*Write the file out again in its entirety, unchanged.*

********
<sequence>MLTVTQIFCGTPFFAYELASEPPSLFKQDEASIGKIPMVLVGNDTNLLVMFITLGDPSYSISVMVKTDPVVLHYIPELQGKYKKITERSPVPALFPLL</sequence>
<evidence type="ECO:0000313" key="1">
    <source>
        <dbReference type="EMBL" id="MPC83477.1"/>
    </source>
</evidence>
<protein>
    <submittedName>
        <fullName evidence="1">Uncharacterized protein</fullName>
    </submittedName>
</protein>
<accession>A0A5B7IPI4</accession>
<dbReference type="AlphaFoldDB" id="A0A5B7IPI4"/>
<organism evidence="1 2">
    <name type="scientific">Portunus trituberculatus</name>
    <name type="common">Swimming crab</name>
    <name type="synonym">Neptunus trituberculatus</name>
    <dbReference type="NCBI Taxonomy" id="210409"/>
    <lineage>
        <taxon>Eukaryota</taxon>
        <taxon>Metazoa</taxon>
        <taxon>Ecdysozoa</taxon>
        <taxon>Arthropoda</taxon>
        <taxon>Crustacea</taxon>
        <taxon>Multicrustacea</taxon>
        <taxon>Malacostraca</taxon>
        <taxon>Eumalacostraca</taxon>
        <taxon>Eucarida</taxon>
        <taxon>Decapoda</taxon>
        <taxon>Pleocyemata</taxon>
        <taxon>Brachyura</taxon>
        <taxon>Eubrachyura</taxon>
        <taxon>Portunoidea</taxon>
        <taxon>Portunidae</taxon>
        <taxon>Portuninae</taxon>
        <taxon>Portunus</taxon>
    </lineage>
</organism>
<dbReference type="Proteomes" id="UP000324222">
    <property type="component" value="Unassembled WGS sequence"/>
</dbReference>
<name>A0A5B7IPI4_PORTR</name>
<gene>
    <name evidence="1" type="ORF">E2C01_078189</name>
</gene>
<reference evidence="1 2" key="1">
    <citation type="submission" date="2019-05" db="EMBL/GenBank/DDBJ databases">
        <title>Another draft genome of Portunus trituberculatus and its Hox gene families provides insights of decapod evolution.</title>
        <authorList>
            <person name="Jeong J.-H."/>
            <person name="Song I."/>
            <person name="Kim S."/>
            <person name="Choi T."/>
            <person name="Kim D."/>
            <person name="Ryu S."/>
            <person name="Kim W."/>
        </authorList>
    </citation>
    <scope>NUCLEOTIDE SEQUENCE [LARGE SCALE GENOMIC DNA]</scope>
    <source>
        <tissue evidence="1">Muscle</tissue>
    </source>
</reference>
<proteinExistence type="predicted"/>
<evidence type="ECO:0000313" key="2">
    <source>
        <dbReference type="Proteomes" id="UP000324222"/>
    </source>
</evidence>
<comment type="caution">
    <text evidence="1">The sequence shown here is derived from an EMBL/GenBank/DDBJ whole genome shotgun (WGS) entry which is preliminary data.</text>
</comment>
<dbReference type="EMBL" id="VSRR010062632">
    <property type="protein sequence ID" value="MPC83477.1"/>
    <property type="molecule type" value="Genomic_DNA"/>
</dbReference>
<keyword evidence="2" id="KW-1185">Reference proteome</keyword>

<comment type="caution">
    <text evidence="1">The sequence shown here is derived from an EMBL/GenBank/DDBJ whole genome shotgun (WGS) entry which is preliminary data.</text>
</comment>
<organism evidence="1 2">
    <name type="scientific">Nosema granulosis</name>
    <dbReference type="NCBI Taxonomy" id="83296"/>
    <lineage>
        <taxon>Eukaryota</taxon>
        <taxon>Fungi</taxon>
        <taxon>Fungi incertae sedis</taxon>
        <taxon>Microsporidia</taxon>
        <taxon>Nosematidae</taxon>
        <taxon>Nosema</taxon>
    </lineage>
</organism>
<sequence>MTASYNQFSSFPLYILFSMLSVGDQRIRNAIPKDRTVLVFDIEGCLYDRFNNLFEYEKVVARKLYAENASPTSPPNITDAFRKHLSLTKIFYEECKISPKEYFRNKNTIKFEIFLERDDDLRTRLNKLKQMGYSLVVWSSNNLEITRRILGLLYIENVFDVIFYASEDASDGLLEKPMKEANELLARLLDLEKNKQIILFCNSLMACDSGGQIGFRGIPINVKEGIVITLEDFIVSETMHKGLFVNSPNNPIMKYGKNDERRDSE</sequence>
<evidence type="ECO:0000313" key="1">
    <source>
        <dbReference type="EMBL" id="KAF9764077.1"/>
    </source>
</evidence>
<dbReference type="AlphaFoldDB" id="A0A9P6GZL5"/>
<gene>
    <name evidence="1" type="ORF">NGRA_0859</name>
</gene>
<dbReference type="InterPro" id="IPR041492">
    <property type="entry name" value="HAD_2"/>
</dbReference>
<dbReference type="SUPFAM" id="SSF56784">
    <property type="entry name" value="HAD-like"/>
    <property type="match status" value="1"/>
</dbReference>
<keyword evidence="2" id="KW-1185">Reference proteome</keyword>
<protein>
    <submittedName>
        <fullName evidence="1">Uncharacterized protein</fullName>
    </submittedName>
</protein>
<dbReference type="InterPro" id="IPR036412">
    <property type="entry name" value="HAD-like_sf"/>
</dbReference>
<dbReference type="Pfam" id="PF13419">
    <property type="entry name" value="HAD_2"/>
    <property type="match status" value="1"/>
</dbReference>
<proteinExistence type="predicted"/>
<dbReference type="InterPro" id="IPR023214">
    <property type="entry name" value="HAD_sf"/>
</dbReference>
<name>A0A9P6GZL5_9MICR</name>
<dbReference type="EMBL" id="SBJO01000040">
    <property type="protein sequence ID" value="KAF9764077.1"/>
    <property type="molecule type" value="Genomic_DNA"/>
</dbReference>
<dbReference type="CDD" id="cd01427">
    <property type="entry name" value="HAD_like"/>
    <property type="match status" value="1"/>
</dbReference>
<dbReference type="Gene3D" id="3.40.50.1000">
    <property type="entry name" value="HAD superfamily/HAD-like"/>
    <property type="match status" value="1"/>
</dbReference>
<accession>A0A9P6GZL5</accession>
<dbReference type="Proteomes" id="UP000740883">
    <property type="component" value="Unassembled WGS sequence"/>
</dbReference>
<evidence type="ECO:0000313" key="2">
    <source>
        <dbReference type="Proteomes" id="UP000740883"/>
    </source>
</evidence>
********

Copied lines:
<sequence>MLTVTQIFCGTPFFAYELASEPPSLFKQDEASIGKIPMVLVGNDTNLLVMFITLGDPSYSISVMVKTDPVVLHYIPELQGKYKKITERSPVPALFPLL</sequence>
<evidence type="ECO:0000313" key="1">
    <source>
        <dbReference type="EMBL" id="MPC83477.1"/>
    </source>
</evidence>
<protein>
    <submittedName>
        <fullName evidence="1">Uncharacterized protein</fullName>
    </submittedName>
</protein>
<accession>A0A5B7IPI4</accession>
<dbReference type="AlphaFoldDB" id="A0A5B7IPI4"/>
<organism evidence="1 2">
    <name type="scientific">Portunus trituberculatus</name>
    <name type="common">Swimming crab</name>
    <name type="synonym">Neptunus trituberculatus</name>
    <dbReference type="NCBI Taxonomy" id="210409"/>
    <lineage>
        <taxon>Eukaryota</taxon>
        <taxon>Metazoa</taxon>
        <taxon>Ecdysozoa</taxon>
        <taxon>Arthropoda</taxon>
        <taxon>Crustacea</taxon>
        <taxon>Multicrustacea</taxon>
        <taxon>Malacostraca</taxon>
        <taxon>Eumalacostraca</taxon>
        <taxon>Eucarida</taxon>
        <taxon>Decapoda</taxon>
        <taxon>Pleocyemata</taxon>
        <taxon>Brachyura</taxon>
        <taxon>Eubrachyura</taxon>
        <taxon>Portunoidea</taxon>
        <taxon>Portunidae</taxon>
        <taxon>Portuninae</taxon>
        <taxon>Portunus</taxon>
    </lineage>
</organism>
<dbReference type="Proteomes" id="UP000324222">
    <property type="component" value="Unassembled WGS sequence"/>
</dbReference>
<name>A0A5B7IPI4_PORTR</name>
<gene>
    <name evidence="1" type="ORF">E2C01_078189</name>
</gene>
<reference evidence="1 2" key="1">
    <citation type="submission" date="2019-05" db="EMBL/GenBank/DDBJ databases">
        <title>Another draft genome of Portunus trituberculatus and its Hox gene families provides insights of decapod evolution.</title>
        <authorList>
            <person name="Jeong J.-H."/>
            <person name="Song I."/>
            <person name="Kim S."/>
            <person name="Choi T."/>
            <person name="Kim D."/>
            <person name="Ryu S."/>
            <person name="Kim W."/>
        </authorList>
    </citation>
    <scope>NUCLEOTIDE SEQUENCE [LARGE SCALE GENOMIC DNA]</scope>
    <source>
        <tissue evidence="1">Muscle</tissue>
    </source>
</reference>
<proteinExistence type="predicted"/>
<evidence type="ECO:0000313" key="2">
    <source>
        <dbReference type="Proteomes" id="UP000324222"/>
    </source>
</evidence>
<comment type="caution">
    <text evidence="1">The sequence shown here is derived from an EMBL/GenBank/DDBJ whole genome shotgun (WGS) entry which is preliminary data.</text>
</comment>
<dbReference type="EMBL" id="VSRR010062632">
    <property type="protein sequence ID" value="MPC83477.1"/>
    <property type="molecule type" value="Genomic_DNA"/>
</dbReference>
<keyword evidence="2" id="KW-1185">Reference proteome</keyword>

<comment type="caution">
    <text evidence="1">The sequence shown here is derived from an EMBL/GenBank/DDBJ whole genome shotgun (WGS) entry which is preliminary data.</text>
</comment>
<organism evidence="1 2">
    <name type="scientific">Nosema granulosis</name>
    <dbReference type="NCBI Taxonomy" id="83296"/>
    <lineage>
        <taxon>Eukaryota</taxon>
        <taxon>Fungi</taxon>
        <taxon>Fungi incertae sedis</taxon>
        <taxon>Microsporidia</taxon>
        <taxon>Nosematidae</taxon>
        <taxon>Nosema</taxon>
    </lineage>
</organism>
<sequence>MTASYNQFSSFPLYILFSMLSVGDQRIRNAIPKDRTVLVFDIEGCLYDRFNNLFEYEKVVARKLYAENASPTSPPNITDAFRKHLSLTKIFYEECKISPKEYFRNKNTIKFEIFLERDDDLRTRLNKLKQMGYSLVVWSSNNLEITRRILGLLYIENVFDVIFYASEDASDGLLEKPMKEANELLARLLDLEKNKQIILFCNSLMACDSGGQIGFRGIPINVKEGIVITLEDFIVSETMHKGLFVNSPNNPIMKYGKNDERRDSE</sequence>
<evidence type="ECO:0000313" key="1">
    <source>
        <dbReference type="EMBL" id="KAF9764077.1"/>
    </source>
</evidence>
<dbReference type="AlphaFoldDB" id="A0A9P6GZL5"/>
<gene>
    <name evidence="1" type="ORF">NGRA_0859</name>
</gene>
<dbReference type="InterPro" id="IPR041492">
    <property type="entry name" value="HAD_2"/>
</dbReference>
<dbReference type="SUPFAM" id="SSF56784">
    <property type="entry name" value="HAD-like"/>
    <property type="match status" value="1"/>
</dbReference>
<keyword evidence="2" id="KW-1185">Reference proteome</keyword>
<protein>
    <submittedName>
        <fullName evidence="1">Uncharacterized protein</fullName>
    </submittedName>
</protein>
<dbReference type="InterPro" id="IPR036412">
    <property type="entry name" value="HAD-like_sf"/>
</dbReference>
<dbReference type="Pfam" id="PF13419">
    <property type="entry name" value="HAD_2"/>
    <property type="match status" value="1"/>
</dbReference>
<proteinExistence type="predicted"/>
<dbReference type="InterPro" id="IPR023214">
    <property type="entry name" value="HAD_sf"/>
</dbReference>
<name>A0A9P6GZL5_9MICR</name>
<dbReference type="EMBL" id="SBJO01000040">
    <property type="protein sequence ID" value="KAF9764077.1"/>
    <property type="molecule type" value="Genomic_DNA"/>
</dbReference>
<dbReference type="CDD" id="cd01427">
    <property type="entry name" value="HAD_like"/>
    <property type="match status" value="1"/>
</dbReference>
<dbReference type="Gene3D" id="3.40.50.1000">
    <property type="entry name" value="HAD superfamily/HAD-like"/>
    <property type="match status" value="1"/>
</dbReference>
<accession>A0A9P6GZL5</accession>
<dbReference type="Proteomes" id="UP000740883">
    <property type="component" value="Unassembled WGS sequence"/>
</dbReference>
<evidence type="ECO:0000313" key="2">
    <source>
        <dbReference type="Proteomes" id="UP000740883"/>
    </source>
</evidence>